The blighting Irish

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2006 team highlights: Notre Dame


NEW ORLEANS – It'll be open season now on Charlie Weis, everyone taking their shots at a guy who never has shied away from the notion that he might just be God's gift to coaching football. And so now, after another blowout loss, this time to Louisiana State 41-14 at the Sugar Bowl on Wednesday, the question will be whether Weis is that great of a coach after all.

That shouldn't be the question.

If Notre Dame (10-3) ever is going to return to the national elite, ever going to truly compete for that national championship that Weis wants to win yesterday, it isn't going to hinge on whether the big guy can coach.

Oh, he can coach. The first half when he took a decidedly average football team and kept it in the game proved that. It might be fun for all the Irish haters to watch him pace around as his defense gets scorched deep again, but the reality remains that the Irish are an exceptionally well-coached team.

They just aren't a very talented one.

Once you ignore the preseason magazines and the NBC hype and just watch them get thoroughly outclassed up and down the field, that fact becomes obvious. Forget what the vaunted Notre Dame public relations machine says. The Irish don't have enough good players to hang with anyone that does.

Only bringing in the kind of elite athletes, both in quality and quantity, who can change that will determine whether Notre Dame ever gets back to the pinnacle of college football.

"We've got to turn the corner because right now we are just a nice team, a nice solid team," Weis said. "If you want to be an upper-echelon team and not just a solid team, this just won't cut it."

Weis inherited a program that had hit a tailspin in recruiting that still affects everything. He never publicly would blame Tyrone Willingham, but the reality is the former coach's final three recruiting classes delivered just a single five-star recruit (defensive end Victor Abiamiri), according to Then Weis' first class, when he was still offensive coordinator of the New England Patriots and couldn't devote to the task full time, was average at best and landed no elite prospects.

Those are the program's sophomores, juniors, seniors and fifth-year players. Those guys are the core of the team, the recruits that are good enough to beat Penn State and Georgia Tech but simply can't compete with Ohio State, Michigan, Southern California and LSU.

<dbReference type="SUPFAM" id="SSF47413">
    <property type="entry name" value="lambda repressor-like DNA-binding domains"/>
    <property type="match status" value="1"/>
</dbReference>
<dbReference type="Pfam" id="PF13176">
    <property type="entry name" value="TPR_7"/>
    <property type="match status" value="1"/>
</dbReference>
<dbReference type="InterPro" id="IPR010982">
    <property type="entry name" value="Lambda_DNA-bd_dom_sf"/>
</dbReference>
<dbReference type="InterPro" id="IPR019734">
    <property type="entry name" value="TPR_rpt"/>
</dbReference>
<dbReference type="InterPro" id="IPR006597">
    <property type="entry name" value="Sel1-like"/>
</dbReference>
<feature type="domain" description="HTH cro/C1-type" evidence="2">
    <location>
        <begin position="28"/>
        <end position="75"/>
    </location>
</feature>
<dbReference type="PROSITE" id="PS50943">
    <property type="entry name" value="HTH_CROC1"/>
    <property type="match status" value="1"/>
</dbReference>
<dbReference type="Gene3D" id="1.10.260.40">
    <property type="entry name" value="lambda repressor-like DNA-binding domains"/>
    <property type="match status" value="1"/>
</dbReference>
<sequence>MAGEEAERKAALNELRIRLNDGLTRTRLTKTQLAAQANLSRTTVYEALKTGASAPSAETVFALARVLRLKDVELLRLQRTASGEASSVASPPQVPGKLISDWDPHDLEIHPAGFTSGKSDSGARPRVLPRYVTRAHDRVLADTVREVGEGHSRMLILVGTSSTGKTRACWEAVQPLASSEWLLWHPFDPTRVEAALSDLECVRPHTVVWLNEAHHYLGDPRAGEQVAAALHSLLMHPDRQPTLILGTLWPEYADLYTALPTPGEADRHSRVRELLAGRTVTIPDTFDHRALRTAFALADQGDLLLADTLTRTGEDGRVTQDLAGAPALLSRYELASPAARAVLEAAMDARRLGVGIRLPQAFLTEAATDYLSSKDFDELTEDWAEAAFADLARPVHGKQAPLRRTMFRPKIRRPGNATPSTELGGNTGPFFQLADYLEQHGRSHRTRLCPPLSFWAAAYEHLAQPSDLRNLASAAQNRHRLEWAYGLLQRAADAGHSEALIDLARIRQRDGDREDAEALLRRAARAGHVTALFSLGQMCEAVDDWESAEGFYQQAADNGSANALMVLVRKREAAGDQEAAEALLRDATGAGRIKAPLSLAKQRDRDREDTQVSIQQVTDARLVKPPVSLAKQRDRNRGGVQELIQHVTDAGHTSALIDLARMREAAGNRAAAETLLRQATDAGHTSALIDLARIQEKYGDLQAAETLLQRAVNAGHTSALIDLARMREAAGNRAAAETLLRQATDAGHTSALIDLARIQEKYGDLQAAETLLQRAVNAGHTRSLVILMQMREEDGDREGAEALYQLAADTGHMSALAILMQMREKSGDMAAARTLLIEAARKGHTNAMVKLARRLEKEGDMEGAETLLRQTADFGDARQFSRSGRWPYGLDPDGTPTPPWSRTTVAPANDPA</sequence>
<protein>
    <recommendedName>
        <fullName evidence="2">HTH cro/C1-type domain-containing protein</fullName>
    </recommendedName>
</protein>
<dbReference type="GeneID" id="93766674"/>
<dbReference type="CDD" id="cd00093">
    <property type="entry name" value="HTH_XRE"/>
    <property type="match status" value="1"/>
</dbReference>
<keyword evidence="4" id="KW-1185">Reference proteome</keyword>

Those teams averaged 41.5 points and 486 total yards while drilling the Irish.

Weis refuses to blame his players – "I'd be at fault for that," he said – but deep down he must know that his current squad can't win these games without pitching a perfect game. He tried in the first half to run a slow, ball-control offense to protect his vulnerable defense. He even tried a fake punt on his first possession.

It wasn't even close to enough. Eventually LSU just ran Notre Dame off the field.

"The receivers were too open," safety Tom Zbikowski said. "You can't let receivers run down the middle of the field open."

The reality is there was nothing the Notre Dame players could have done about it. They weren't nearly as fast or nearly as skilled.

Playing under the Golden Dome may garner you plenty of attention and plenty of celebration, but often it is empty publicity.

Only two Notre Dame defensive players – Abiamiri and Zbikowski – would start for LSU. On offense, it is only a little better for the Irish. Yes, Brady Quinn may have finished third in the Heisman Trophy voting, but LSU's JaMarcus Russell, who went 21-of-34 for 332 yards and two touchdowns, not only outplayed him Wednesday but also likely will be picked ahead of him in the NFL draft.

Wide receiver Jeff Samardzija may be a two-time first-team All-American, but he's probably a second-round draft pick and may go behind LSU's Dwayne Bowe. And neither of them is as good as the Tigers' Early Doucet, who had 115 yards receiving.

"Offensive football comes down to play-making," Weis said.

And Notre Dame doesn't have nearly enough playmakers.

"After this game you'd like to think you've gone from here to here," said Weis, who is 19-6 in two seasons in South Bend. "And I can't say that. We came in the first year and made some good strides. I don't think we took enough good strides right here for me to be satisfied.

"Because if you want to play for it all, this is not going to cut it. … I'm going to have to do a better job."

And that means the recruiting trail. No amount of X's and O's, no genius scheme can overcome such a talent gap. And Weis has shown that despite his limited collegiate background – he spent almost his entire career as a NFL assistant – he can bring in talent.

He signed's No. 8 class last year, his first true full year of recruiting. It includes promising running back James Aldridge and right tackle Sam Young, who already is a starter.

Based on Weis' current verbal commitments, Rivals says his group ranks sixth nationally and is led by the nation's top quarterback, Jimmy Clausen out of California, running back Armando Allen of Florida and wide receiver Duval Kamara of New Jersey.

That's a start. It won't be enough. He needs a roster full of guys like them.

"[We] can't be comfortable with going 10-3, going to a bowl game and getting [our] clocks cleaned."

Notre Dame has its top-tier coach. It has its big-personality leader. These ugly losses don't change that, no matter what criticism and wisecracks rain down on Charlie Weis.

But until he brings in top-line talent, until he proves he is just as effective and ferocious on the recruiting trail, until he gets this thing loaded with skill players, Notre Dame isn't going to be anything but a nice, solid program that gets plenty of pub each August and fed to the wolves each January.